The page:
Lateral collateral ligament (LCL) is a thin set of tissues present on the outer side of the knee, connecting the thighbone (femur) to the fibula (shin bone of lower leg). It provides stability as well as limits the sidewise rotation of the knee.

Find out more about LCL Reconstruction with the following links

Anterior Cruciate Ligament ACL Reconstruction

The anterior cruciate ligament is one of the major stabilising ligaments in the knee. It is a strong rope like structure located in the centre of the knee running from the femur to the tibia. When this ligament tears unfortunately it doesn’t heal and often leads to the feeling of instability in the knee.

ACL reconstruction is a commonly performed surgical procedure and with recent advances in arthroscopic surgery can now be performed with minimal incision and low complication rates.

Find out more about Anterior Cruciate Ligament ACL Reconstruction with the following links

ACL Reconstruction Hamstring Tendon

ACL Reconstruction Patellar Tendon

Patient Specific Knee Options

Signature Knees

The knee joint, made up of the ends of the femur (thigh bone) and tibia (shin bone) is cushioned by a spongy tissue called cartilage. Damage and wear and tear of the cartilage causes painful rubbing of the joint bones, leading to disability.

Find out more about Signature Knees with the following link

iTotal Customised Knee Replacement System

The ConforMIS iTotal CR is an individualized patient specific implant for replacement of all the three compartments of the knee. It is thus most appropriate for patients with knee arthritis and knee damage requiring implant for not one or two but all the three compartments of the knee.

Find out more about iTotal Customised Knee Replacement System with the following links

Custom Fitted Total Knee Arthroplasty

Custom fitted total knee arthroplasty is a newer technology in total knee replacement surgery. It is an advanced procedure using an individualised patient-specific knee implant for replacement of all three components of the knee.

Find out more about Custom Fitted Total Knee Arthroplasty with the following link

Knee Implants

Knee Implants are artificial devices that form the essential parts of the knee during a knee replacement surgery. The knee implants vary by size, shape, and material. Implants are made of biocompatible materials that are accepted by the body without producing any rejection response.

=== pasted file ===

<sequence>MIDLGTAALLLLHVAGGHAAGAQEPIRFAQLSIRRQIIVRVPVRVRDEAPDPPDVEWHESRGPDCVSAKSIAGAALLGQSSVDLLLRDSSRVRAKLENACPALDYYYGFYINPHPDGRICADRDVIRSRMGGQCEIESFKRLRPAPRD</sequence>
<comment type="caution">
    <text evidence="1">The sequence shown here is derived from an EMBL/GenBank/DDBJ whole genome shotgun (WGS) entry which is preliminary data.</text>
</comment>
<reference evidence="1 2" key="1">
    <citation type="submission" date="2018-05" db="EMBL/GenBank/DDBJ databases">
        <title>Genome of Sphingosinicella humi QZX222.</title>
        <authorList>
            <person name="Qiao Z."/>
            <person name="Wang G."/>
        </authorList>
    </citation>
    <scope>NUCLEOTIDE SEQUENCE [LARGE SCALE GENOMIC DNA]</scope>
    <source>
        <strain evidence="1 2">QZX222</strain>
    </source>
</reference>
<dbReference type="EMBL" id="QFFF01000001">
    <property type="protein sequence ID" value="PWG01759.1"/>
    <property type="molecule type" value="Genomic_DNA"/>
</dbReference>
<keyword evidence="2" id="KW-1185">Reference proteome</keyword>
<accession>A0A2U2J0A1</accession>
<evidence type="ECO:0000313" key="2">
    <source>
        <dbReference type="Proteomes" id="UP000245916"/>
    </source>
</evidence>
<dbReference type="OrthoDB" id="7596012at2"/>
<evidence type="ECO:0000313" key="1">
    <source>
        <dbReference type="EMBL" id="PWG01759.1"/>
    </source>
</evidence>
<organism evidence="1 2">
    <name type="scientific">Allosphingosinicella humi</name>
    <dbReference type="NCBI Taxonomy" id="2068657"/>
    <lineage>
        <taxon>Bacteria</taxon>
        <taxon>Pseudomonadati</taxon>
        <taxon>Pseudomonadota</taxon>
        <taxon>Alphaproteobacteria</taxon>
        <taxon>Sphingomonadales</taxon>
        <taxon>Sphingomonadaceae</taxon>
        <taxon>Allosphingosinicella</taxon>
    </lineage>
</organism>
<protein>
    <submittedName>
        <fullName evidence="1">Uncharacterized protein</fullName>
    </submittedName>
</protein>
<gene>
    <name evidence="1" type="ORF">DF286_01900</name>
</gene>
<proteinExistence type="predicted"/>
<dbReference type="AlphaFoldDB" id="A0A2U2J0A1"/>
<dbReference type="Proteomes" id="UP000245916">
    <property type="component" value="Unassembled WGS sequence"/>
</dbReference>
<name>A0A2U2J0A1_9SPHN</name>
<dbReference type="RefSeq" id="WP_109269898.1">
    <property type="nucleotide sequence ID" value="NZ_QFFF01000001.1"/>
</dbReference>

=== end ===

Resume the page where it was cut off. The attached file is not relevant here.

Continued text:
Find out more about Knee Implants with the following link

Cartilage Restoration

Patellar Tendon Repair

Patella tendon rupture is the rupture of the tendon that connects the patella (knee cap) to the top portion of the tibia (shin bone). The patellar tendon works together with the quadriceps muscle and the quadriceps tendon to allow your knee to straighten out.

Find out more about Patellar Tendon Repair with the following link

Knee Ligament Reconstruction

The knee is the most complex joint in the body formed by the articulation between the thigh bone (femur) and the shinbone (tibia). These bones are held together by four strong ropes like structures called ligaments.

Find out more about Knee Ligament Reconstruction with the following link

Cartilage Replacement

Cartilage replacement is a surgical procedure performed to replace the worn out cartilage with the new cartilage. It is usually performed to treat patients with small areas of cartilage damage usually caused by sports or traumatic injuries.

Find out more about Cartilage Replacement with the following link

Cartilage Repair and Transplantation

Articular Cartilage is the white tissue lining the end of bones where these bones connect to form joints. Cartilage acts as cushioning material and helps in smooth gliding of bones during movement.

Find out more about Cartilage Repair and Transplantation with the following link

OATS (Osteochondral Autologous Transfer Surgery)

Osteochondral Autologous Transfer Surgery (OATS) is a surgical procedure to treat isolated cartilage defects which usually 10 to 20mm in size.

Find out more about OATS (Osteochondral Autologous Transfer Surgery) with the following link

Resurfacing

Bicompartmental Knee Resurfacing